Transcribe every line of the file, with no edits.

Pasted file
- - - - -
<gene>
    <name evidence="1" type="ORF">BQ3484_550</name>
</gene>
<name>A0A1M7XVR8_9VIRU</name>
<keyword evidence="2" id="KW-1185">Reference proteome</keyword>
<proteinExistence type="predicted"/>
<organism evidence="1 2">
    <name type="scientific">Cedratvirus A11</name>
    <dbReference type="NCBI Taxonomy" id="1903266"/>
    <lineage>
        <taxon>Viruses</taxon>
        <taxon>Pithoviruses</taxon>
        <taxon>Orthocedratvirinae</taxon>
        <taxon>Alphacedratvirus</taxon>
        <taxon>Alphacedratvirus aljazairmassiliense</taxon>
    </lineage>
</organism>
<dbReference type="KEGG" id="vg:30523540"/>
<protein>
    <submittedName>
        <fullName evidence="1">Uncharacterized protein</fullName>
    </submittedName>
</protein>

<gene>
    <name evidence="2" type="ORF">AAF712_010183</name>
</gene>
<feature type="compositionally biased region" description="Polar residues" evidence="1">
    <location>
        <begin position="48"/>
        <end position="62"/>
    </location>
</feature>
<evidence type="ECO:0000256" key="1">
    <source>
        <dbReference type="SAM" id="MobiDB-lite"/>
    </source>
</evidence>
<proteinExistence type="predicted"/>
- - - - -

<gene>
    <name evidence="1" type="ORF">BQ3484_550</name>
</gene>
<name>A0A1M7XVR8_9VIRU</name>
<keyword evidence="2" id="KW-1185">Reference proteome</keyword>
<proteinExistence type="predicted"/>
<organism evidence="1 2">
    <name type="scientific">Cedratvirus A11</name>
    <dbReference type="NCBI Taxonomy" id="1903266"/>
    <lineage>
        <taxon>Viruses</taxon>
        <taxon>Pithoviruses</taxon>
        <taxon>Orthocedratvirinae</taxon>
        <taxon>Alphacedratvirus</taxon>
        <taxon>Alphacedratvirus aljazairmassiliense</taxon>
    </lineage>
</organism>
<dbReference type="KEGG" id="vg:30523540"/>
<protein>
    <submittedName>
        <fullName evidence="1">Uncharacterized protein</fullName>
    </submittedName>
</protein>

<gene>
    <name evidence="2" type="ORF">AAF712_010183</name>
</gene>
<feature type="compositionally biased region" description="Polar residues" evidence="1">
    <location>
        <begin position="48"/>
        <end position="62"/>
    </location>
</feature>
<evidence type="ECO:0000256" key="1">
    <source>
        <dbReference type="SAM" id="MobiDB-lite"/>
    </source>
</evidence>
<proteinExistence type="predicted"/>